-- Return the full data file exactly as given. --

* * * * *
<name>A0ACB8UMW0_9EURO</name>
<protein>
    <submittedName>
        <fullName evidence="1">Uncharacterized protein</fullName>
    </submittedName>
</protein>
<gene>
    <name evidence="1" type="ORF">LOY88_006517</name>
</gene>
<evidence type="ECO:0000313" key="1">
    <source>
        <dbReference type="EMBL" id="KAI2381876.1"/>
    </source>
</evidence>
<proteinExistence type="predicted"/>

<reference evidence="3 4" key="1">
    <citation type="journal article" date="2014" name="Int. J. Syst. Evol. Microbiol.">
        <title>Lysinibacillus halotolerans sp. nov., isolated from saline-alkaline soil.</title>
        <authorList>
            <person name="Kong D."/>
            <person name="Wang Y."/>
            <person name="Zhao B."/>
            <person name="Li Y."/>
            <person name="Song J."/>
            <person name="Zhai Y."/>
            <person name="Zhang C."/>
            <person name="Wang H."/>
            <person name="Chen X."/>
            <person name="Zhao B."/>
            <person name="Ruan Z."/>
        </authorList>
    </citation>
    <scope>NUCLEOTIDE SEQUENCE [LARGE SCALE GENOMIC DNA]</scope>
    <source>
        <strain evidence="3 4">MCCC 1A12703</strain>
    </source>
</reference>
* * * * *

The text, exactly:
<name>A0ACB8UMW0_9EURO</name>
<protein>
    <submittedName>
        <fullName evidence="1">Uncharacterized protein</fullName>
    </submittedName>
</protein>
<gene>
    <name evidence="1" type="ORF">LOY88_006517</name>
</gene>
<evidence type="ECO:0000313" key="1">
    <source>
        <dbReference type="EMBL" id="KAI2381876.1"/>
    </source>
</evidence>
<proteinExistence type="predicted"/>

<reference evidence="3 4" key="1">
    <citation type="journal article" date="2014" name="Int. J. Syst. Evol. Microbiol.">
        <title>Lysinibacillus halotolerans sp. nov., isolated from saline-alkaline soil.</title>
        <authorList>
            <person name="Kong D."/>
            <person name="Wang Y."/>
            <person name="Zhao B."/>
            <person name="Li Y."/>
            <person name="Song J."/>
            <person name="Zhai Y."/>
            <person name="Zhang C."/>
            <person name="Wang H."/>
            <person name="Chen X."/>
            <person name="Zhao B."/>
            <person name="Ruan Z."/>
        </authorList>
    </citation>
    <scope>NUCLEOTIDE SEQUENCE [LARGE SCALE GENOMIC DNA]</scope>
    <source>
        <strain evidence="3 4">MCCC 1A12703</strain>
    </source>
</reference>